Defending champ Zverev beats error-prone Nadal at ATP Finals

Alexander Zverev of Germany celebrates his victory against Rafael Nadal of Spain during their ATP World Tour Finals singles tennis match at the O2 Arena in London, Monday, Nov. 11, 2019. (AP Photo)

After being thoroughly outplayed by defending champion Alexander Zverev at the ATP Finals, Rafael Nadal refused to make any excuses.

The top-ranked Spaniard wouldn't blame the abdominal problem that forced him to pull out of the Paris Masters semifinals just nine days earlier, or a hand injury that kept him sidelined before that. And he bristled at the notion that his recent marriage could be a factor in a sub-par performance.

Something was clearly off for Nadal, though, who lost 6-2, 6-4 to a player he had a perfect 5-0 record against before Monday's match at the O2 Arena.

Nadal dropped his serve three straight times, didn't force a single break point, and his normally powerful forehand was responsible for more than four times as many unforced errors (13) as winners (3).

Still, Nadal insisted there was nothing wrong with him physically.

"I did not feel pain in the abdominal at all," he said. "So the physical issue was not an excuse at all. The only excuse is I was not good enough tonight."

Nadal hasn't finished a tournament since winning the U.S. Open in August, also pulling out of Shanghai because of a hand injury. That lack of playing time certainly isn't helpful coming into an event featuring only the top eight players in the world, rather than lower-ranked early opponents.

He still has to face Stefanos Tsitsipas and Daniil Medvedev in round-robin play, and probably has to beat both in order to reach the semifinals.

"Knowing that I would not be at my 100% in terms of feelings, in terms of movement, in terms of confidence or hitting the ball, I needed my best competitive spirit this afternoon, and I was not there in that way," Nadal said. "I need to play much better in two days."

The Spaniard then got a bit testy when a journalist asked whether his October marriage to longtime girlfriend Maria Francisca Perello has changed his outlook on the game at all.

"Honestly, are you asking me this? Is that a serious question or a joke?" Nadal bristled. "It is a big surprise for me (that) you ask me this after I have been with the same girl for 15 years and having a very stable and normal life. Doesn't matter if you put a ring on your finger or not."

For Zverev, this latest win means he has beaten each of tennis' Big Three in his last three matches at the O2.

The German defeated six-time champion Roger Federer in last year's semifinals and then five-time winner Novak Djokovic in the final.

"It's definitely a place and a court that I love, and that brings maybe the best out of me," the seventh-seeded German said.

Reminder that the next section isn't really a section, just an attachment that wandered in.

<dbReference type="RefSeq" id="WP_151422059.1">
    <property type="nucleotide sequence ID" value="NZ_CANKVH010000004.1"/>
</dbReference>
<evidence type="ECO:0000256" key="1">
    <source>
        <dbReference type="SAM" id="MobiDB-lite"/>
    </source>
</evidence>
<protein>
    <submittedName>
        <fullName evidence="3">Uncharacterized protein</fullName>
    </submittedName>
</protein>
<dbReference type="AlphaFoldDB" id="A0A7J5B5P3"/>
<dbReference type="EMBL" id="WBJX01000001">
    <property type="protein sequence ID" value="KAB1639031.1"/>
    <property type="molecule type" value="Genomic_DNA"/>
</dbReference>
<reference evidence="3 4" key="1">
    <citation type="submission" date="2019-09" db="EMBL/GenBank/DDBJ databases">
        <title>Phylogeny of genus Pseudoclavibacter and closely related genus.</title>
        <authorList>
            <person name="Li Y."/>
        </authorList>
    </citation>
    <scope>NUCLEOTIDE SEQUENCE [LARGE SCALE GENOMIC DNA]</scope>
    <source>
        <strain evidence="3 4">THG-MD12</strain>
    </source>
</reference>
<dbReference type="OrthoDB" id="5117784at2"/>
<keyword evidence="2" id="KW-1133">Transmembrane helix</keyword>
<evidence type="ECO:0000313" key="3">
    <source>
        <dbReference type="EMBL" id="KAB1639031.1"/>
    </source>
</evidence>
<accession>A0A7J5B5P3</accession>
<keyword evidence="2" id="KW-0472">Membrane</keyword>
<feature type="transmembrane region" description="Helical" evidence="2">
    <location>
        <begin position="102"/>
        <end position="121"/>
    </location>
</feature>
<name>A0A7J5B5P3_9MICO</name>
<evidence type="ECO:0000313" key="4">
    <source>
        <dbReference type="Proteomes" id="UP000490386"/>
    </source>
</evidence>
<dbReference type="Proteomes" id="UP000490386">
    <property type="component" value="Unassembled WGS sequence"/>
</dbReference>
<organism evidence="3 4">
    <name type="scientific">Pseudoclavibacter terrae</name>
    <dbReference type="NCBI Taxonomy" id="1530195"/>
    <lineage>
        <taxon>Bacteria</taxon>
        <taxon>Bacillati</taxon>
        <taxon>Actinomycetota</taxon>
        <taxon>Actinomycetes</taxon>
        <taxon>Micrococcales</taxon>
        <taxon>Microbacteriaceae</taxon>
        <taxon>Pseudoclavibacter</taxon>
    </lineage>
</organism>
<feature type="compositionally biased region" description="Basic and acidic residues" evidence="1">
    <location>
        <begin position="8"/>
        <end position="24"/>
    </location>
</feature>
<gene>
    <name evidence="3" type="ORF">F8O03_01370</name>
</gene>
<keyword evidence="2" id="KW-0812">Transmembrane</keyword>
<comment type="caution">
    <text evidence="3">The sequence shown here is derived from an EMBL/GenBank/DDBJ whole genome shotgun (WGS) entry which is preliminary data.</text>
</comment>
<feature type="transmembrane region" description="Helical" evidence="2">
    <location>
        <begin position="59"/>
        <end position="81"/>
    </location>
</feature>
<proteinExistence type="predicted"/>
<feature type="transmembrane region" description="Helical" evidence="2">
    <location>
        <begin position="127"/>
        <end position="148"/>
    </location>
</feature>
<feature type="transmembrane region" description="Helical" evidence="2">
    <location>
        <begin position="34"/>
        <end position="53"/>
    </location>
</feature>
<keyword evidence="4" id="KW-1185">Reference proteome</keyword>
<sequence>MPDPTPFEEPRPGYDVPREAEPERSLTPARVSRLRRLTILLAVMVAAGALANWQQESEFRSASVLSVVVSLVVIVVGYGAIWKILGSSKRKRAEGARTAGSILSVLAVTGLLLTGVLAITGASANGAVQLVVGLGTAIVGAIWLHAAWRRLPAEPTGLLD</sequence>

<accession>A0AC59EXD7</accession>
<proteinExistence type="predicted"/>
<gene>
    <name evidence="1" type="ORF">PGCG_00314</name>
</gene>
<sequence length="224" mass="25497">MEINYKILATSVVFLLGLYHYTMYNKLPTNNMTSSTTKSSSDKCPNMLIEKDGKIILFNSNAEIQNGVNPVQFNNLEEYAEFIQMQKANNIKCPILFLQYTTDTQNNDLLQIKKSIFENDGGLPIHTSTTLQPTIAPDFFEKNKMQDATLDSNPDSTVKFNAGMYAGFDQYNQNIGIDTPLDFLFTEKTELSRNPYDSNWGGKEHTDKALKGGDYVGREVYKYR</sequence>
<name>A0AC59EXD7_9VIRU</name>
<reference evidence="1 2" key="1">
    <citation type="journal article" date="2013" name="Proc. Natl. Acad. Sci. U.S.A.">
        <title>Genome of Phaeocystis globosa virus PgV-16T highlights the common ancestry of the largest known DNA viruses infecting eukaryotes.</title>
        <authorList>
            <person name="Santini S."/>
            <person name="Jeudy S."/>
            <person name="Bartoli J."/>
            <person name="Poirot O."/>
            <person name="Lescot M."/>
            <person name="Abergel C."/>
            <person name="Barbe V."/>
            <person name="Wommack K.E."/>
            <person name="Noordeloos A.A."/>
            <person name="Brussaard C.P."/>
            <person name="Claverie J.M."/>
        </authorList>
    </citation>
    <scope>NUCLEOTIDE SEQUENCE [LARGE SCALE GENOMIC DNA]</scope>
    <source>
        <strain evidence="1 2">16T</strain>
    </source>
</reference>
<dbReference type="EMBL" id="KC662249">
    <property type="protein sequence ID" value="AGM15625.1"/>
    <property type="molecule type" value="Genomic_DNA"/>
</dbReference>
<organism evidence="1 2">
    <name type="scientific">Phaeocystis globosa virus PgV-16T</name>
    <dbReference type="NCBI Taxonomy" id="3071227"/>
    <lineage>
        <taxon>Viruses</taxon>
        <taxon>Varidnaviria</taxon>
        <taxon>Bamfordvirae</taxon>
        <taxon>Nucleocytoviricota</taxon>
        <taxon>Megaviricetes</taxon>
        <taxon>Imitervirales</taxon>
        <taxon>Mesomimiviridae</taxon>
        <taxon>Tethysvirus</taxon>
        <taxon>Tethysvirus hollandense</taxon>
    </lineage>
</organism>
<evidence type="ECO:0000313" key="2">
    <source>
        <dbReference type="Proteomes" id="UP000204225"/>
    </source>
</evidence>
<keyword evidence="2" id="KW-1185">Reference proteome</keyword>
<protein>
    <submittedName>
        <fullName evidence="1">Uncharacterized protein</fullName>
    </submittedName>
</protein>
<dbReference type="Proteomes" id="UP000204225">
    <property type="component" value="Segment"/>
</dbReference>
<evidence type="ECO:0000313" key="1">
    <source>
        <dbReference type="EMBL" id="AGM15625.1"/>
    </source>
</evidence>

Nadal has a history of being far from his best at the ATP Finals, which comes at the end of a gruelling season that often takes its toll on the Spaniard because of his ultra-physical playing style. He has qualified for the event for 15 years in a row but has pulled out of it on six occasions because of injuries. He has never won the title, reaching the final twice.

But he showed up to London hoping to stave off Djokovic for the year-end No. 1 ranking.

Djokovic won his opening match on Sunday and this loss cuts Nadal's lead over the Serb to just 440 points in the rankings table – each round-robin win is worth 200 points – with a total of 1,300 more points up for grabs for each player.

Earlier, Tsitsipas earned his first career win over Medvedev – a victory that clearly meant a lot to the Greek not only because Tsitsipas was 0-5 against the Russian before winning 7-6 (5), 6-4, or that it came in his ATP Finals debut.

But mainly because two of the biggest rising stars in tennis simply don't like each other that much.

"It's a victory that I craved for a long time now, and it's great that it came at this moment," Tsitsipas said. "Our chemistry definitely isn't the best that you can find on the tour. It's not that I hate him (but) we will not go to dinner together."

The grudge dates to their first meeting, in Miami last year, when Medvedev berated Tsitsipas for not apologizing after hitting a net cord during a point, a spat that ended with both players trading insults on court.

"After that, I think I didn't win a single game. He did get into my head, and I was very frustrated that it did go this way," Tsitsipas said. "'He started telling me that I should apologize, that what I do is unsportsmanlike. I did get (angry) and said what I said, which I do regret, but at the time I was very frustrated."

On Monday, the sixth-seeded Greek earned the only break of the match to lead 5-4 in the second set and clinched the win with a forehand overhead at the net.

"He was better today, but I felt like I was missing some things," said Medvedev, the U.S. Open runner-up. "This frustrates me after. I do think it would frustrate me against any other opponent. I hate to lose against anybody."

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